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Umbrellas, Valises, Carpet Bags, etc.


Southeast cor. 4th & Northampton Sts., Easton, Pa.

Silk Hats & Class Caps made to order at short notice








Also, a Large and well-selected stock of GENTS' FUR-
NISHING GOODS and Ready-made Clothing constantly on hand.

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Editors for October-W. H. SCHUYLER, A. R. READ, T. C. ENGLISH.


OCTOBER, 1872.


1517 AND 1789.

BY A. A. B.

Two dates of the world's history are engraven in the mind ineffaceable as the mementos which the victorious kings of Persia wrote on the rocks of Persepolis. They mark not one of those solitary, indifferent facts the not occurring of which would not have seriously affected the course of events, such as a battle gained or lost by a general in the wars of the little states of Italy during the fourteenth century, or the assumption of the reins of the government by a potentate as infinitesimal as the prince of Monaco or the president of the republic of San Marino. They mark not simply the opposition of a German professor to papal indulgences or the convocation of the estates of France to prevent a financial crisis. They mean more; they mean the manhood of the nations, the assumption of the toga virilis by mankind, the emancipation of man from the authority exercised by the church over the mind and by feudalism over the body. That the two events were not united, that religious and political emancipation did not take place at the same time, was surely not the fault of the people. The revolt of the German peasantry was wrecked on the shortsighted policy of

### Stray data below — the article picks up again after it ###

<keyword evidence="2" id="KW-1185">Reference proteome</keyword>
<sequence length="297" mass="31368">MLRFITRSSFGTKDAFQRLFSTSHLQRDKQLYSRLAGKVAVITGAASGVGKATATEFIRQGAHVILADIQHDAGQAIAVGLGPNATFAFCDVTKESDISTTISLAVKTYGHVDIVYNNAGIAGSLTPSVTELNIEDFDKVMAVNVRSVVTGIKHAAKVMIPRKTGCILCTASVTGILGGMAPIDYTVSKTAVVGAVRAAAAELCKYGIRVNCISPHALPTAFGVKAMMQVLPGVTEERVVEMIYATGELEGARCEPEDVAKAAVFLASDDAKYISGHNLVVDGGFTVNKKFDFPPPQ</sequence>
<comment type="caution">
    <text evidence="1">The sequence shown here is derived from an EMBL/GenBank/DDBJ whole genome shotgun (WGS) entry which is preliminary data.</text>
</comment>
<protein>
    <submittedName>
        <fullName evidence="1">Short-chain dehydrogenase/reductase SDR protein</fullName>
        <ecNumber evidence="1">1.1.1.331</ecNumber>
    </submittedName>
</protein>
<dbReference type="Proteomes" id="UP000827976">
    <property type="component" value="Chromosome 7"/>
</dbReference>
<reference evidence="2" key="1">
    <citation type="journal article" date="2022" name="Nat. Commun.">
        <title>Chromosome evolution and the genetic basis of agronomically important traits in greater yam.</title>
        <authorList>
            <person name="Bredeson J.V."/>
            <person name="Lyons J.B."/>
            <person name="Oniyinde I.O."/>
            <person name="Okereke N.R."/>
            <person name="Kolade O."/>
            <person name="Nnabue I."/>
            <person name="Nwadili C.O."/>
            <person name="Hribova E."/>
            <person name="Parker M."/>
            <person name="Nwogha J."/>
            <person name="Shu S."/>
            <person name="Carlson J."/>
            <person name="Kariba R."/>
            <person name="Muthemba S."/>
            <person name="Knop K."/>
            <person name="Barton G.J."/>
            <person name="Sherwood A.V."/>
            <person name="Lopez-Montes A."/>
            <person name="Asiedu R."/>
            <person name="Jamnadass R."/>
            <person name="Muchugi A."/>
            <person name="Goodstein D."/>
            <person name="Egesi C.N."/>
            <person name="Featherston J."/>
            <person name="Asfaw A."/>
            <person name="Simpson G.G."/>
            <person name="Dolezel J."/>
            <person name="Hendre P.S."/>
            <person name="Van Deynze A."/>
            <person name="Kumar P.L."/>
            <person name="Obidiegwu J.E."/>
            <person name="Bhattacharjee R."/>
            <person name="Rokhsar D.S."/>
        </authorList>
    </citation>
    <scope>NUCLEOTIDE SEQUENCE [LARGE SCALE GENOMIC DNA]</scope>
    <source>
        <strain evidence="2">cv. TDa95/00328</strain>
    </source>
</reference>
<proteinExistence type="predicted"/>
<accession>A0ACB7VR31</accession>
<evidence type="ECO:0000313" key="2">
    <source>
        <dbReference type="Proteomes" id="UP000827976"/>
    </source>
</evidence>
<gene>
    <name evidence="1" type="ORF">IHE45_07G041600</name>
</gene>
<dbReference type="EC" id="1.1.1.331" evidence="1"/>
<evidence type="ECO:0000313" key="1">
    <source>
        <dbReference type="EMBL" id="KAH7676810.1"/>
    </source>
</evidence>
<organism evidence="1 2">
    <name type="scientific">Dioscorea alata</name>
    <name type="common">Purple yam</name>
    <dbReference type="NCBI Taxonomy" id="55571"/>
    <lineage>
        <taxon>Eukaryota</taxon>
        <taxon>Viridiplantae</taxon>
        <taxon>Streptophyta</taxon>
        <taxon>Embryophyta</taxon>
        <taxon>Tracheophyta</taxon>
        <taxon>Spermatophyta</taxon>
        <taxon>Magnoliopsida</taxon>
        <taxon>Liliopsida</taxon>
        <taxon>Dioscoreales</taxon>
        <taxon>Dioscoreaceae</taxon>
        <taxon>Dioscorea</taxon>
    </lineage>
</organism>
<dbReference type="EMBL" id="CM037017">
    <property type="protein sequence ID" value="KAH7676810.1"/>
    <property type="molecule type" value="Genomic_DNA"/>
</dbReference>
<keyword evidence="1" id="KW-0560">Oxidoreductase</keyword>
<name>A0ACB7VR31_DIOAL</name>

the reformers, the indifference of the free towns, the want of political tact in the emperor himself. Better succeeded for a while at least their brethren the Puritans in England, who, the Bible in pocket and the sword in hand, established the commonwealth, until the treason of Monk, the selfishness of the rich, the apathy of the masses, brought back the Stuarts, their lords and bishops; nay, a hundred years more had to pass until the French revolution accomplished what the reformation could not, or perhaps would not, achieve.